FIG. 4 is a sectional view of sleeve 150 which can be incorporated into top drive swivel 30. FIG. 5 is a right hand sectional view of sleeve 150 taken along the lines 4-4. Sleeve 150 can include central longitudinal passage 180 extending from upper end 160 through lower end 170. Sleeve 150 can also include radial passage 190 and inlet 200. Inlet 200 can be attached by welding or any other conventional type method of fastening such as a threaded connection. If welded the connection is preferably heat treated to remove residual stresses created by the welding procedure. Also shown is protruding section 155 along with upper and lower shoulders 156,157. Lubrication port 210 can be included to provide lubrication for interior bearings. Packing ports 220, 230 can also be included to provide the option of injecting packing material into the packing units 305,415 (see FIG. 6). A protective cover 240 can be placed around packing port 230 to protect packing injector 235 (see FIG. 6). Optionally, a second protective cover can be placed around packing port 220, however, it is anticipated that protection will be provided by clamp 600 and inlet 200. Sleeve 150 can include peripheral groove 205 for attachment of clamp 600. Additionally, key way 206 can be provided for insertion of a key 700. FIG. 5 illustrates how central longitudinal passage 180 is fluidly connected to inlet 200 through radial passage 190. It is preferred that welding be performed using Preferred Industries Welding Procedure number T3, 1550REV-A 4140HT (285/311 bhn) RMT to 4140 HT (285/311 bhn(RMT) It is also preferred that welds be X-ray tested, magnetic particle tested, and stress relieved.

FIG. 6 is a sectional view of the assembled top drive swivel 30 of FIG. 2. As can be seen sleeve 150 slides over mandrel 40. Bearings 145, 146 rotatably connect sleeve 150 to mandrel 40. Bearings 145, 146 are preferably thrust bearings although many conventionally available bearing will adequately function, including conical and ball bearings. Packing units 305, 415 sealingly connect sleeve 150 to mandrel 40. Inlet 200 of sleeve 150 is and remains fluidly connected to central longitudinal passage 90 of mandrel 40. Accordingly, while mandrel 40 is being rotated and/or moved up and down pumpable substances can enter inlet 200 and exit central longitudinal passage 90 at lower end 60 of mandrel 40. Recessed area 130 and protruding section 155 form a peripheral recess between mandrel 40 and sleeve 150. The fluid pathway from inlet 200 to outlet at lower end 60 of central longitudinal passage 90 is as follows: entering inlet 200 (arrow 201); passing through radial passage 190 (arrow 202); passing through recessed area 130 (arrow 202); passing through one of the plurality of radial inlet ports 140 (arrow 202), passing through central longitudinal passage 90 (arrow 203); and exiting mandrel 40 via lower end 60 at pin connection 80 (arrows 204, 205).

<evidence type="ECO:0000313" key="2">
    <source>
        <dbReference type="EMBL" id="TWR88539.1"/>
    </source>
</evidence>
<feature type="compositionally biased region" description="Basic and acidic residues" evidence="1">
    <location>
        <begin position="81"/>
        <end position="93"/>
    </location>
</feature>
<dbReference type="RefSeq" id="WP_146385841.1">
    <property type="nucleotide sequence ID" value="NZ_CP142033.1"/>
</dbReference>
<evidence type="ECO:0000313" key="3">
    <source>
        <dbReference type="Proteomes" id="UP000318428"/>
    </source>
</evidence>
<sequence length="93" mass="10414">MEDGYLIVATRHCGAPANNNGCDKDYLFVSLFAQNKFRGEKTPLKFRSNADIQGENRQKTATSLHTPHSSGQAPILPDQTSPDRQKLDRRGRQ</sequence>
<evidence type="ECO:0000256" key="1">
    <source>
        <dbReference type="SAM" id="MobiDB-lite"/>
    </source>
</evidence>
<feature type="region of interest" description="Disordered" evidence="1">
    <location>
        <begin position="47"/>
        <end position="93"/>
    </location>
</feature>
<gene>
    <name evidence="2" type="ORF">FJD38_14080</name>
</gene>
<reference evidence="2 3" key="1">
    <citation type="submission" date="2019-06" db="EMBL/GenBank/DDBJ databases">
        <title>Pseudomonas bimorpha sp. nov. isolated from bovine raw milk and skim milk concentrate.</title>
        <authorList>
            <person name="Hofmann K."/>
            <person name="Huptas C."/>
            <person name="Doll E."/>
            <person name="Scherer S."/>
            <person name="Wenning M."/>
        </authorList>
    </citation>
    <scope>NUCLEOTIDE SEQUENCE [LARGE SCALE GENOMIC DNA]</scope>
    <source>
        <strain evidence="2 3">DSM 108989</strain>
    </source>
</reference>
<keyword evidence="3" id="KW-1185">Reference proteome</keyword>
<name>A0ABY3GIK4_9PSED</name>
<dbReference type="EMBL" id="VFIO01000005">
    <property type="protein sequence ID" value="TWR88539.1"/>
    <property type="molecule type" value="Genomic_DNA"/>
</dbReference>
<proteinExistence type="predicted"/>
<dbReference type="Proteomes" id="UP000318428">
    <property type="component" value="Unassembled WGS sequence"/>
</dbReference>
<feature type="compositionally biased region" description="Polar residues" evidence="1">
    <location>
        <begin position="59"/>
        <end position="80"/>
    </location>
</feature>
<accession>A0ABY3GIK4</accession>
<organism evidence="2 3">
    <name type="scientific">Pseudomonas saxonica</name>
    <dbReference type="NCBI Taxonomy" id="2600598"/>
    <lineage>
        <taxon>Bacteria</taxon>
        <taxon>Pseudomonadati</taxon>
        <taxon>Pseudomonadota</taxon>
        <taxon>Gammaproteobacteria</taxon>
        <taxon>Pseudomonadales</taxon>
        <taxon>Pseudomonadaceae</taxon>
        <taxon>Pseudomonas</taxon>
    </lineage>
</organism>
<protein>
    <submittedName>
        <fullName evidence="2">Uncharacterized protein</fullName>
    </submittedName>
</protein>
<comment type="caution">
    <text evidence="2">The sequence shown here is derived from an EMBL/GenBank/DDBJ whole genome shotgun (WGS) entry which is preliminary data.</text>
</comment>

FIG. 6A shows a blown up schematic view of packing unit 305. Packing unit 305 can comprise packing end 320; packing ring 330, packing ring 340, packing lubrication ring 350, packing end 360, packing ring 370, packing ring 380, packing ring 390, packing ring 400, and packing end 410. Packing unit 305 sealing connects mandrel 40 and sleeve 150. Packing unit 305 can be encased by packing retainer nut 310 and shoulder 156 of protruding section 155. Packing retainer nut 310 can be a ring which threadably engages sleeve 150 at threaded area 316. Packing retainer nut 310 and shoulder 156 squeeze packing unit 305 to obtain a good seal between mandrel 40 and sleeve 150. Set screw 315 can be used to lock packing retainer nut 310 in place and prevent retainer nut 310 from loosening during operation. Set screw 315 can be threaded into bore 314 and lock into receiving area 317 on sleeve 150. Packing unit 415 can be constructed substantially similar to packing unit 305. The materials for packing unit 305 and packing unit 415 can be similar.

Packing end 320 is preferably a bronze female packing end. Packing ring 330 is preferably a “Vee” packing ring—Teflon such as that supplied by CDI part number 0500700-VS-720 Carbon Reflon (having 2 percent carbon). Packing ring 340 is preferably a “Vee” packing ring—Rubber such as that supplied by CDI part number 0500700-VS-850NBR Aramid. Packing lubrication ring 350 is described below in the discussion regarding FIGS. 6B and 6C. Packing end 360 preferably a bronze female packing end. Packing ring 370 is preferably a “Vee” packing ring—Teflon such as that supplied by CDI part number 0500700-VS-720 Carbon Reflon (having 2 percent carbon). Packing ring 380 is preferably a “Vee” packing ring—Rubber such as that supplied by CDI part number 0500700-VS-850NBR Aramid. Packing ring 390 is preferably a “Vee” packing ring—Teflon such as that supplied by CDI part number 0500700-VS-720 Carbon Reflon (having 2 percent carbon). Packing ring 400 is preferably a “Vee” packing ring—Rubber such as that supplied by CDI part number 0500700-VS-850NBR Aramid. Packing end 410 is preferably a bronze male packing ring. Various alternative materials for packing rings can be used such as standard chevron packing rings of standard packing materials. Bronze rings preferably meet or exceed an SAE 660 standard.